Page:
SERIAL SYSTEM has grown its revenue 10-fold in 10 years -- from S$77.9 million in 2001 to $746.2 million last year. Its net profit hit a record $16.2 million last year.
Competing in the tough electronics distribution industry in Asia Pacific, Serial System is targeting to reach $1 billion in revenue over the next few years.
The success of Serial has, over the weekend, landed its executive chairman and CEO, Derek Goh, one of the four Ernst & Young Entrepreneur Of The Year awards.
With that in the bag, Derek and Serial System have another target to shoot for.
Last week, he and his management were on a roadshow in Taiwan to tell the Serial story to Taiwan investors.
Serial is seeking to raise funds in Taiwan by selling 28 million TDRs (equivalent to 84 million shares), and intends to use the unspecified proceeds to beef up its working capital, strengthen its financial structure and improve its current and gearing ratios.
Come early Oct, the TDRs will list and start trading on the Taiwan stock exchange.
Below is a summary of recent reports in at least 8 Taiwan print media on the leading semi-conductor component distributor.
Asia has been driving demand for the global semi-conductor sector, and this has been boosted by China’s growing demand for technology in its green sector. (This includes wind power, solar power, transducers and other energy saving products).
Demand for semi-conductors is also being driven by technological developments in consumer electronics, smart phones and other 3G products.
As one of the top 3 semi-conductor component distributors in China, where it grew revenues by an impressive CAGR of 66% over 2001-2010, Serial System is looking at expanding its business footprint to Taiwan.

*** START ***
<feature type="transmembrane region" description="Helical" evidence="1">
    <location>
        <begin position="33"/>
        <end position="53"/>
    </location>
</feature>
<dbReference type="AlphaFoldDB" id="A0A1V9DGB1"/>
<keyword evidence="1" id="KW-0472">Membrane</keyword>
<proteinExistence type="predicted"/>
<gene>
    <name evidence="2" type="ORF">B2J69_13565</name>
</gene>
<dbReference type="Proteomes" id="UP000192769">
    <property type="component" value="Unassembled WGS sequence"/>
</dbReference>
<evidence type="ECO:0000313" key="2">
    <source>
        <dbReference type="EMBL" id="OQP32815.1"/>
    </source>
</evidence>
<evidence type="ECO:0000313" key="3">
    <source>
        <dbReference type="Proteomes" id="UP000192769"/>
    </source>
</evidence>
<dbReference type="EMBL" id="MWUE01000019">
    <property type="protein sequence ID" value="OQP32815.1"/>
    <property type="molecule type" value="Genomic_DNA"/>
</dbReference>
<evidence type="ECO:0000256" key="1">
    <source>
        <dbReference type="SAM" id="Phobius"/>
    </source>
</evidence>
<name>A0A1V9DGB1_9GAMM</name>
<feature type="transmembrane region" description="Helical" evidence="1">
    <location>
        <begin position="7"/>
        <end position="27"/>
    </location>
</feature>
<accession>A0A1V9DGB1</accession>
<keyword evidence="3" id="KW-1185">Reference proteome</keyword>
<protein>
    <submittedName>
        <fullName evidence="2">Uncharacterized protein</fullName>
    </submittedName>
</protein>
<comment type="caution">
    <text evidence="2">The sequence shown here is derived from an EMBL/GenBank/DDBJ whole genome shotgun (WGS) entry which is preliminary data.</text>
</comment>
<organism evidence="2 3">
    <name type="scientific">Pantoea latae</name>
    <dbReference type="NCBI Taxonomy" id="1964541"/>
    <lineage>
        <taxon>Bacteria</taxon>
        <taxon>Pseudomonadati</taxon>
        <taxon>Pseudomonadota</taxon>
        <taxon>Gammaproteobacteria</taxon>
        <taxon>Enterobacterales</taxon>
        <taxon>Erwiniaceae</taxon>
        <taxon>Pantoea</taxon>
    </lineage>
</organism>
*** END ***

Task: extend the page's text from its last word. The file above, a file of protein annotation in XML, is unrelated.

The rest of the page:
The semi-conductor market in the Asia-Pacific region had a CAGR of 6% over 2006-2010 and CEO Derek Goh expects Asia’s semi-conductor sales to outperform the global market over the next 3 years.
He is bullish on the sector’s growth outlook for China, South Korea, India and other Asian markets, and the Taiwan listing is part of his growth plan.
”Taiwan has a cheaper fund raising platform and is also part of our expansion plan for Greater China.”
It is also the largest semi-conductor component distributor in South Korea and Singapore. Its India business is also growing rapidly, with top line CAGR of 41% over 2007-2010. It is also well established in Southeast Asia and Hong Kong.
It represents over 50 manufacturers, including Texas Instruments, On-Semi, ADI, Avago, TE Connectivity, Osram and Ramtron. It has 7 logistic centers, a network 54 of distribution points in 11 countries with a headcount of 680 and over 5,300 customers.
2006-2010 top line CAGR was a whopping 200% and grew 9% to 18% even during the recent global financial crisis.
1H2011 revenue was S$396 million, up 7%. Net profit was S$7.1 million, up 9.2%.
Based on past trends, Mr Goh expects the company’s 2H2011 results to outperform 1H2011.
Minimal dilution in shareholder value
With each Serial TDR representing 3 shares, the Taiwan listing will result in minimal dilution of shareholder value when compared to other TDR issues by other Singapore listcos.
The new shares make up 10.2% of the existing issued share capital and 9.3% of the enlarged share capital.
“We place great importance on shareholders’ value and have not issued any new shares since IPO,” said Derek Goh.
Another point to highlight: Serial's dividend yield has always been as high as 6% to 9%.
The stock price has been resilient during the past year despite the turmoil in the broader market. At 16.8 cents last Friday, it was in fact at its highest closing price in the year to date.
Related story: SERIAL SYSTEM: Value-Added Services To Boost Margins